NOVA Parks Seeks Input on Five-Year Plan — The Northern Virginia Regional Park Authority has released a draft 2023-2027 strategic plan and is accepting feedback via an online survey until 5 p.m. on July 8. Priorities proposed by the plan include a $6 million investment in trails, a visitor center for the Washington & Old Dominion Trail, and a commitment to plant over 50,000 trees. [NOVA Parks]

Merger Gives Tysons Another Corporate HQ — “Defense contractor Vectrus Inc. and government services company Vertex Inc. are moving forward with a $2.1 billion merger that will move the rebranded company’s headquarters to Northern Virginia…V2X is expected to be based in McLean, where Vectrus already has an office at 7901 Jones Branch Drive.” [Washington Business Journal]

Vienna Cuts Ribbon on New Mural — “The new mural, a nod to the month-long Liberty Amendments Month celebration and painted by local artist, Teresa Ahmad, was unveiled today at the Patrick Henry Library! Everyone is encouraged to check out this beautiful addition to the Town!” [Town of Vienna/Twitter]

Celebrate Hummingbirds in Lincolnia — “For those who can’t get enough of the beauty of hummingbirds, a group of local photographers are mounting an exhibition this summer at Green Spring Gardens in Alexandria…The show runs from June 28 through Oct. 16, 2022, at the Historic House at Green Spring Gardens and is free to the public.” [Fairfax County Park Authority]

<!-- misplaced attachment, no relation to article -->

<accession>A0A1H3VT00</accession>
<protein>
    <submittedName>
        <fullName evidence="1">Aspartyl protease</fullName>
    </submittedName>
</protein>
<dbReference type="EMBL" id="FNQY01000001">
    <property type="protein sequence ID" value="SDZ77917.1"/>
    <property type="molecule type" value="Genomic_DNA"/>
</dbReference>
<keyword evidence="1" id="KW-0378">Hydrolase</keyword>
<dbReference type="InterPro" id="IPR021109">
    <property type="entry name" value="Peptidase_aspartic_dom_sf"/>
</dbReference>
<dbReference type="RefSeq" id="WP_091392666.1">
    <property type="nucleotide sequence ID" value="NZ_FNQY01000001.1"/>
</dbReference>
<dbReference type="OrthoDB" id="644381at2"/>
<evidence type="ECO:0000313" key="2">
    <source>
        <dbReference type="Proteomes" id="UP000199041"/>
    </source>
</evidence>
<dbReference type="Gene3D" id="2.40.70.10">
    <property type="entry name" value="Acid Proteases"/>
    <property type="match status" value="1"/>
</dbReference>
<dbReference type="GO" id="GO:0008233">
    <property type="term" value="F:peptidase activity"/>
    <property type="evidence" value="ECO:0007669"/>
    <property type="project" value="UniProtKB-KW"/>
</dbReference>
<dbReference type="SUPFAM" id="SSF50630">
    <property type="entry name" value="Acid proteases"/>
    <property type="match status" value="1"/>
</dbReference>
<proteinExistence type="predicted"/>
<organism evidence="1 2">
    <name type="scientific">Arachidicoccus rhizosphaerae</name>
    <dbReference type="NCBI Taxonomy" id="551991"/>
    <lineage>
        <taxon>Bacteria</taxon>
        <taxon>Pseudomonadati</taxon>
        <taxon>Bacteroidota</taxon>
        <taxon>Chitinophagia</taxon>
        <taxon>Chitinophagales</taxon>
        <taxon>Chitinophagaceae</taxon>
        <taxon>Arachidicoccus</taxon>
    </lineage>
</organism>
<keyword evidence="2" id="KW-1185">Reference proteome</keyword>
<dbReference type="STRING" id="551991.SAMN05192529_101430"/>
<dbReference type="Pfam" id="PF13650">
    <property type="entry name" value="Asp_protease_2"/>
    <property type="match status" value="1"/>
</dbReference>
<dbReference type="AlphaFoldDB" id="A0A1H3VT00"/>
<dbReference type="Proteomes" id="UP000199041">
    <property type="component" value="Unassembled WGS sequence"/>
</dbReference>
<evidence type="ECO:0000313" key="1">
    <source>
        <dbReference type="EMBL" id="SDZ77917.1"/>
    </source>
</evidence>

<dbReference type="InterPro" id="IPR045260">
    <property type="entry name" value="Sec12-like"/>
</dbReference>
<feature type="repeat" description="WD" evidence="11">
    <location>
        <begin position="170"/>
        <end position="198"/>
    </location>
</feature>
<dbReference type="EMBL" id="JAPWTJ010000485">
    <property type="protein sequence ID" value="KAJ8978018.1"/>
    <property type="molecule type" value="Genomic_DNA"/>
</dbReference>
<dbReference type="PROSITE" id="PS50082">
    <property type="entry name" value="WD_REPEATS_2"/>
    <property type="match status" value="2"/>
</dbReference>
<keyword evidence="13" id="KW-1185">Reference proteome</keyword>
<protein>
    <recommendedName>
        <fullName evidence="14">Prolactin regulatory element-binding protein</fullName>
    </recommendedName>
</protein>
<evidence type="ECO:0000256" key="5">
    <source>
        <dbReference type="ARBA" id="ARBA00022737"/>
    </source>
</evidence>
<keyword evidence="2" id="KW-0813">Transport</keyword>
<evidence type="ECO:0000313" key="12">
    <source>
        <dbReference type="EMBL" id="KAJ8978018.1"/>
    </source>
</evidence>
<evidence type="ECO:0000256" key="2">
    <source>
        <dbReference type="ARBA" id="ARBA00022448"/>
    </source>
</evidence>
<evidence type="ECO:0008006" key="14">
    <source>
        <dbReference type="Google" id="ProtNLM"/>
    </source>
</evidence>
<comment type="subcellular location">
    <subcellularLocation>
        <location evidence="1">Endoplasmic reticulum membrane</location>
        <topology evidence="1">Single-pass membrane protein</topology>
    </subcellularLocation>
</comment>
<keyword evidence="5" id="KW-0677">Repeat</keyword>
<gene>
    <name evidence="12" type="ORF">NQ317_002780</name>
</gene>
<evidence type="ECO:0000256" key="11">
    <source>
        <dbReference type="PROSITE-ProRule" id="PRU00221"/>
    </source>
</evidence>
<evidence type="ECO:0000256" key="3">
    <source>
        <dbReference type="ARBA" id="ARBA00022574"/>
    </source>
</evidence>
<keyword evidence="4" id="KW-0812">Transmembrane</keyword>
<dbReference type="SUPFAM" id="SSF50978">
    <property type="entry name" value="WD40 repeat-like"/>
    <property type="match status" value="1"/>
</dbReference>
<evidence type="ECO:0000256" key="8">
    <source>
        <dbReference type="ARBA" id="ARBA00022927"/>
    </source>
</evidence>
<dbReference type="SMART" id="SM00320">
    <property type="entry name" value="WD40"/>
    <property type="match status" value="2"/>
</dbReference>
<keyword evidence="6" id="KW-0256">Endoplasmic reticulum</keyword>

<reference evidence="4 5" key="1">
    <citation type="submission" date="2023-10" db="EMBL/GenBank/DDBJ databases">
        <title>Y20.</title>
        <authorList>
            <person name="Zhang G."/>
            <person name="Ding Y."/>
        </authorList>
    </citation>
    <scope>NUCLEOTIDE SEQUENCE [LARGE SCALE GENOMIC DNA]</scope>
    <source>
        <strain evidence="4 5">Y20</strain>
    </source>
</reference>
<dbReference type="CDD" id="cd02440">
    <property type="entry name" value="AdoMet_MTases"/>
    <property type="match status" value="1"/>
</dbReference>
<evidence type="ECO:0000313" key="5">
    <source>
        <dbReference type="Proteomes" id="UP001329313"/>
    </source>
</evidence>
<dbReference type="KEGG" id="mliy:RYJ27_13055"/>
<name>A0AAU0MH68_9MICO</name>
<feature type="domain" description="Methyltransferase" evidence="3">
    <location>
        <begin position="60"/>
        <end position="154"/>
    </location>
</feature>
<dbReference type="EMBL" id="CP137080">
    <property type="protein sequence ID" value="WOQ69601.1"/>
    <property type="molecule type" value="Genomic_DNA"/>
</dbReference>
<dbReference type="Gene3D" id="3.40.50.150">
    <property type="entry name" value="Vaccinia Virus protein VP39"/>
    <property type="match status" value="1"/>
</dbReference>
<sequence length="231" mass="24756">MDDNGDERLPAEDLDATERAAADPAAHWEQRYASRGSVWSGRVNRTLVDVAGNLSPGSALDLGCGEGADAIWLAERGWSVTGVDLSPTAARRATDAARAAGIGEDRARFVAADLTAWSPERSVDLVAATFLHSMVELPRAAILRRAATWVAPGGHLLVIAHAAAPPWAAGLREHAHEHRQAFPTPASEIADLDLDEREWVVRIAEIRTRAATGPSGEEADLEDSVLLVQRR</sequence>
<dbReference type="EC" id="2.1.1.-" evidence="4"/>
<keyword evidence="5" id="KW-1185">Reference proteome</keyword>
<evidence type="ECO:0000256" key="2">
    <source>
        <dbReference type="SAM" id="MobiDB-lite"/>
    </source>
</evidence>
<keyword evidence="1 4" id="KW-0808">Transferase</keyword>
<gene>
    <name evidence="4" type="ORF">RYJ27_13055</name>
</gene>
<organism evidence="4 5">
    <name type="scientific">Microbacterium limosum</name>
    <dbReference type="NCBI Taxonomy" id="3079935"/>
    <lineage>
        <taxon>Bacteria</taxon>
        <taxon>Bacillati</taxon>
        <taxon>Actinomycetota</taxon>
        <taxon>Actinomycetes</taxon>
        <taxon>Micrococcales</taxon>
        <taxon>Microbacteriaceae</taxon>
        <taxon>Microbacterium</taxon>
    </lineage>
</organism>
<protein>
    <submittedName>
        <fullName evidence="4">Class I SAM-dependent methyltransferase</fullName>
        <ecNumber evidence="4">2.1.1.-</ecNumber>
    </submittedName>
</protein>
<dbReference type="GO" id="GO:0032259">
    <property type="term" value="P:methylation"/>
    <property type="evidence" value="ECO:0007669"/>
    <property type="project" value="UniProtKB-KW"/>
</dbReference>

It’s Friday — Partly cloudy throughout the day. High of 82 and low of 64. Sunrise at 5:46 am and sunset at 8:40 pm. [Weather.gov]

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Morning Notes

Sunrise Senior Living is under construction at 1515 Chain Bridge Road in McLean (staff photo by Angela Woolsey)

County Officials React to Oakton Crash — Multiple Fairfax County elected officials expressed devastation at news that two Oakton High School students have died after a vehicle crash in Oakton yesterday (Tuesday). Crisis support services are available for students, according to school board members. [Twitter]

Fire Reported at Prosperity Flats Apartments — “Fire sprinklers extinguished a fire Tuesday night at a high-rise apartment building in Dunn Loring, according to a 6:58 p.m. post on the Fairfax Fire & Rescue Department’s official Twitter account. Fire units were called earlier to the apartment building in the 2700 block of Dorr Avenue after eighth floor residents reported seeing smoke.” [Patch]

Fairfax County Marks Pride Month — “Today, the Board of Supervisors proclaimed June 2022 as LGBTQ+ Pride Month. We urge all county residents, employees and elected officials to celebrate our LGBTQ+ community, and to stand up, speak out and show support for those who face prejudice and discrimination.” [Fairfax County Government/Twitter]

Police Set Up Car Parts Theft Task Force — “The Fairfax County Police Department has created a Catalytic Converter Task Force to investigate the theft of the converters and any organized regional rings behind the increase in thefts…From January to April this year, 333 catalytic converters were stolen in Fairfax County, compared with just 27 similar thefts over the same period in 2021.” [Patch]

Major Broadband Investment Announced in Springfield — Virginia will receive $219.8 million in federal coronavirus relief funds to expand broadband access, Sen. Mark Warner announced yesterday at Northern Virginia Community College’s Springfield campus. The American Rescue Plan Act funds will be allocated to local governments through grants and could improve access in an estimated 76,873 locations. [Mark Warner]